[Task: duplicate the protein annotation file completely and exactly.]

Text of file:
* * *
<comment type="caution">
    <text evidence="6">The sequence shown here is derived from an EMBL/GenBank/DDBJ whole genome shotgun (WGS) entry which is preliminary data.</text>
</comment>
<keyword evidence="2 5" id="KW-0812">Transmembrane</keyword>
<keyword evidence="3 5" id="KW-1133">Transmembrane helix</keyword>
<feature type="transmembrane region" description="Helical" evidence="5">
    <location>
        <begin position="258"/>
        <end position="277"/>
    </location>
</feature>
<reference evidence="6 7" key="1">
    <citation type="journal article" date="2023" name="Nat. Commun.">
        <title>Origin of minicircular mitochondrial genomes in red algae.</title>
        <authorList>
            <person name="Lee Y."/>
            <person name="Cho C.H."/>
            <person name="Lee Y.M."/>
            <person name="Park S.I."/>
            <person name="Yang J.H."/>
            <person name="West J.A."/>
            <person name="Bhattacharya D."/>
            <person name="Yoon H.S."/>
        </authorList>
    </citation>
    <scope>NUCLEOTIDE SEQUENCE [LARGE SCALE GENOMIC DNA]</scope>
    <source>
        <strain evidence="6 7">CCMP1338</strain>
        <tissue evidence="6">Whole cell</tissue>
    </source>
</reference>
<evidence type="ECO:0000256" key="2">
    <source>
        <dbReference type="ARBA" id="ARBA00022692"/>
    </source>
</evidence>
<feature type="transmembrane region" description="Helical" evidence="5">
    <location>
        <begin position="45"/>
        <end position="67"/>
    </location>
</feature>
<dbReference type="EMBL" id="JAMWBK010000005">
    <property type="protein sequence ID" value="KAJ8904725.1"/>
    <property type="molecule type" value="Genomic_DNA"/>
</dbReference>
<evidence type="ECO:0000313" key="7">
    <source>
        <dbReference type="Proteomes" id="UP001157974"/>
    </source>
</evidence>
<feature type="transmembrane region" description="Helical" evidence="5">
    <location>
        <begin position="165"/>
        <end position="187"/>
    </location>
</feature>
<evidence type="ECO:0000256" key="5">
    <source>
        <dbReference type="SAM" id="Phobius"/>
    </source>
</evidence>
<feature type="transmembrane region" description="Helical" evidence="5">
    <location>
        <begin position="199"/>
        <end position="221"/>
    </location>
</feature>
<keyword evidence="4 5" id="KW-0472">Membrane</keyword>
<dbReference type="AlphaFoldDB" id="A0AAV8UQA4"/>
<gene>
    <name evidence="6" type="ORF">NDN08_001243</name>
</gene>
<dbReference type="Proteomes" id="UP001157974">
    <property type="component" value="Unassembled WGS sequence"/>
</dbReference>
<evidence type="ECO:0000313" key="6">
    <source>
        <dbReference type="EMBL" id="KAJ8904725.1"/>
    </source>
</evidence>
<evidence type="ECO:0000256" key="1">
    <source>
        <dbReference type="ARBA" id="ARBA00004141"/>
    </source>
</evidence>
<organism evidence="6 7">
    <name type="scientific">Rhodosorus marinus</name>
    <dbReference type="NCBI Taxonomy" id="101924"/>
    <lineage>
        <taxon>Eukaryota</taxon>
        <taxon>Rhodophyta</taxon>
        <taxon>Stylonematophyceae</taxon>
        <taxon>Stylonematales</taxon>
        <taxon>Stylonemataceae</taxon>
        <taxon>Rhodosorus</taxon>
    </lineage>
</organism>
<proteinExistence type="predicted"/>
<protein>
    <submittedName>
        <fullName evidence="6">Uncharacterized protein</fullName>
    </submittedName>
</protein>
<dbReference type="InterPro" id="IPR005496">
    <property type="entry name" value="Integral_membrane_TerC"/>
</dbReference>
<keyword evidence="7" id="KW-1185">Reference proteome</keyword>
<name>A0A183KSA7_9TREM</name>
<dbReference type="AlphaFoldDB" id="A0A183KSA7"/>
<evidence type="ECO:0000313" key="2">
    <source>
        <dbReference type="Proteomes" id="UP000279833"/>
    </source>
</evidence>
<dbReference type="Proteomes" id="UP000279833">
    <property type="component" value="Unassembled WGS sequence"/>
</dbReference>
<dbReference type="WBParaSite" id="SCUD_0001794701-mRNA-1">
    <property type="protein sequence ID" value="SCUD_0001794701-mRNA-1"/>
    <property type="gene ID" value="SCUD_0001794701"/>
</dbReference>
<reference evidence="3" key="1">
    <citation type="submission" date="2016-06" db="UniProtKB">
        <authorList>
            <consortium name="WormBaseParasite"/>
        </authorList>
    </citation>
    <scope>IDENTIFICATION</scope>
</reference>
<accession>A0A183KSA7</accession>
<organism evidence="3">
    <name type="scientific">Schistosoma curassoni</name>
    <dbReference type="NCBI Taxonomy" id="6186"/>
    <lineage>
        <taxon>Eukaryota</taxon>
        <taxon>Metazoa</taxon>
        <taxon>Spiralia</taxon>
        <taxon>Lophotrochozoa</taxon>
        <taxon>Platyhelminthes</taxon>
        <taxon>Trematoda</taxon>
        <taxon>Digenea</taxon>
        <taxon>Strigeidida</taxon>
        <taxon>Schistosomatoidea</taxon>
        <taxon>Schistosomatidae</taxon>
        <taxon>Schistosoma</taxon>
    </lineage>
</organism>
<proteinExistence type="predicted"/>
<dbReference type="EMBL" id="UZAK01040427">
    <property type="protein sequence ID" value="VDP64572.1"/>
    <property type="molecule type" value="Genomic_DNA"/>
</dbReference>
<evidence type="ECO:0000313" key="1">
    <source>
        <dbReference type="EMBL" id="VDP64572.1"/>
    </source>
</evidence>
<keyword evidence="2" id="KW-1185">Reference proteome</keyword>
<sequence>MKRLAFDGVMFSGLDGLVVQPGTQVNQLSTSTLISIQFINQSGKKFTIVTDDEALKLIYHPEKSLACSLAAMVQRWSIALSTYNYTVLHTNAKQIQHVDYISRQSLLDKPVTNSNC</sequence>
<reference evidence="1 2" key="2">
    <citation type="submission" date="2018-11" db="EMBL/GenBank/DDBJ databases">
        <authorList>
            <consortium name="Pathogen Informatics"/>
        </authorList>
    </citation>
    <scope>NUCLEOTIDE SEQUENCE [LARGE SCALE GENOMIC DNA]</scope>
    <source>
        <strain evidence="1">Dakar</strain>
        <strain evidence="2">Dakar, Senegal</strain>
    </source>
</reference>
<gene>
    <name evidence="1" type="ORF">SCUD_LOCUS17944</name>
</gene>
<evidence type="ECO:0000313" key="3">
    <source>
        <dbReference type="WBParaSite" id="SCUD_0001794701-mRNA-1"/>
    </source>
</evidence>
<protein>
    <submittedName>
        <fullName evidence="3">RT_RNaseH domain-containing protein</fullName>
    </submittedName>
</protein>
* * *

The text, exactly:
<comment type="caution">
    <text evidence="6">The sequence shown here is derived from an EMBL/GenBank/DDBJ whole genome shotgun (WGS) entry which is preliminary data.</text>
</comment>
<keyword evidence="2 5" id="KW-0812">Transmembrane</keyword>
<keyword evidence="3 5" id="KW-1133">Transmembrane helix</keyword>
<feature type="transmembrane region" description="Helical" evidence="5">
    <location>
        <begin position="258"/>
        <end position="277"/>
    </location>
</feature>
<reference evidence="6 7" key="1">
    <citation type="journal article" date="2023" name="Nat. Commun.">
        <title>Origin of minicircular mitochondrial genomes in red algae.</title>
        <authorList>
            <person name="Lee Y."/>
            <person name="Cho C.H."/>
            <person name="Lee Y.M."/>
            <person name="Park S.I."/>
            <person name="Yang J.H."/>
            <person name="West J.A."/>
            <person name="Bhattacharya D."/>
            <person name="Yoon H.S."/>
        </authorList>
    </citation>
    <scope>NUCLEOTIDE SEQUENCE [LARGE SCALE GENOMIC DNA]</scope>
    <source>
        <strain evidence="6 7">CCMP1338</strain>
        <tissue evidence="6">Whole cell</tissue>
    </source>
</reference>
<evidence type="ECO:0000256" key="2">
    <source>
        <dbReference type="ARBA" id="ARBA00022692"/>
    </source>
</evidence>
<feature type="transmembrane region" description="Helical" evidence="5">
    <location>
        <begin position="45"/>
        <end position="67"/>
    </location>
</feature>
<dbReference type="EMBL" id="JAMWBK010000005">
    <property type="protein sequence ID" value="KAJ8904725.1"/>
    <property type="molecule type" value="Genomic_DNA"/>
</dbReference>
<evidence type="ECO:0000313" key="7">
    <source>
        <dbReference type="Proteomes" id="UP001157974"/>
    </source>
</evidence>
<feature type="transmembrane region" description="Helical" evidence="5">
    <location>
        <begin position="165"/>
        <end position="187"/>
    </location>
</feature>
<evidence type="ECO:0000256" key="5">
    <source>
        <dbReference type="SAM" id="Phobius"/>
    </source>
</evidence>
<feature type="transmembrane region" description="Helical" evidence="5">
    <location>
        <begin position="199"/>
        <end position="221"/>
    </location>
</feature>
<keyword evidence="4 5" id="KW-0472">Membrane</keyword>
<dbReference type="AlphaFoldDB" id="A0AAV8UQA4"/>
<gene>
    <name evidence="6" type="ORF">NDN08_001243</name>
</gene>
<dbReference type="Proteomes" id="UP001157974">
    <property type="component" value="Unassembled WGS sequence"/>
</dbReference>
<evidence type="ECO:0000313" key="6">
    <source>
        <dbReference type="EMBL" id="KAJ8904725.1"/>
    </source>
</evidence>
<evidence type="ECO:0000256" key="1">
    <source>
        <dbReference type="ARBA" id="ARBA00004141"/>
    </source>
</evidence>
<organism evidence="6 7">
    <name type="scientific">Rhodosorus marinus</name>
    <dbReference type="NCBI Taxonomy" id="101924"/>
    <lineage>
        <taxon>Eukaryota</taxon>
        <taxon>Rhodophyta</taxon>
        <taxon>Stylonematophyceae</taxon>
        <taxon>Stylonematales</taxon>
        <taxon>Stylonemataceae</taxon>
        <taxon>Rhodosorus</taxon>
    </lineage>
</organism>
<proteinExistence type="predicted"/>
<protein>
    <submittedName>
        <fullName evidence="6">Uncharacterized protein</fullName>
    </submittedName>
</protein>
<dbReference type="InterPro" id="IPR005496">
    <property type="entry name" value="Integral_membrane_TerC"/>
</dbReference>
<keyword evidence="7" id="KW-1185">Reference proteome</keyword>
<name>A0A183KSA7_9TREM</name>
<dbReference type="AlphaFoldDB" id="A0A183KSA7"/>
<evidence type="ECO:0000313" key="2">
    <source>
        <dbReference type="Proteomes" id="UP000279833"/>
    </source>
</evidence>
<dbReference type="Proteomes" id="UP000279833">
    <property type="component" value="Unassembled WGS sequence"/>
</dbReference>
<dbReference type="WBParaSite" id="SCUD_0001794701-mRNA-1">
    <property type="protein sequence ID" value="SCUD_0001794701-mRNA-1"/>
    <property type="gene ID" value="SCUD_0001794701"/>
</dbReference>
<reference evidence="3" key="1">
    <citation type="submission" date="2016-06" db="UniProtKB">
        <authorList>
            <consortium name="WormBaseParasite"/>
        </authorList>
    </citation>
    <scope>IDENTIFICATION</scope>
</reference>
<accession>A0A183KSA7</accession>
<organism evidence="3">
    <name type="scientific">Schistosoma curassoni</name>
    <dbReference type="NCBI Taxonomy" id="6186"/>
    <lineage>
        <taxon>Eukaryota</taxon>
        <taxon>Metazoa</taxon>
        <taxon>Spiralia</taxon>
        <taxon>Lophotrochozoa</taxon>
        <taxon>Platyhelminthes</taxon>
        <taxon>Trematoda</taxon>
        <taxon>Digenea</taxon>
        <taxon>Strigeidida</taxon>
        <taxon>Schistosomatoidea</taxon>
        <taxon>Schistosomatidae</taxon>
        <taxon>Schistosoma</taxon>
    </lineage>
</organism>
<proteinExistence type="predicted"/>
<dbReference type="EMBL" id="UZAK01040427">
    <property type="protein sequence ID" value="VDP64572.1"/>
    <property type="molecule type" value="Genomic_DNA"/>
</dbReference>
<evidence type="ECO:0000313" key="1">
    <source>
        <dbReference type="EMBL" id="VDP64572.1"/>
    </source>
</evidence>
<keyword evidence="2" id="KW-1185">Reference proteome</keyword>
<sequence>MKRLAFDGVMFSGLDGLVVQPGTQVNQLSTSTLISIQFINQSGKKFTIVTDDEALKLIYHPEKSLACSLAAMVQRWSIALSTYNYTVLHTNAKQIQHVDYISRQSLLDKPVTNSNC</sequence>
<reference evidence="1 2" key="2">
    <citation type="submission" date="2018-11" db="EMBL/GenBank/DDBJ databases">
        <authorList>
            <consortium name="Pathogen Informatics"/>
        </authorList>
    </citation>
    <scope>NUCLEOTIDE SEQUENCE [LARGE SCALE GENOMIC DNA]</scope>
    <source>
        <strain evidence="1">Dakar</strain>
        <strain evidence="2">Dakar, Senegal</strain>
    </source>
</reference>
<gene>
    <name evidence="1" type="ORF">SCUD_LOCUS17944</name>
</gene>
<evidence type="ECO:0000313" key="3">
    <source>
        <dbReference type="WBParaSite" id="SCUD_0001794701-mRNA-1"/>
    </source>
</evidence>
<protein>
    <submittedName>
        <fullName evidence="3">RT_RNaseH domain-containing protein</fullName>
    </submittedName>
</protein>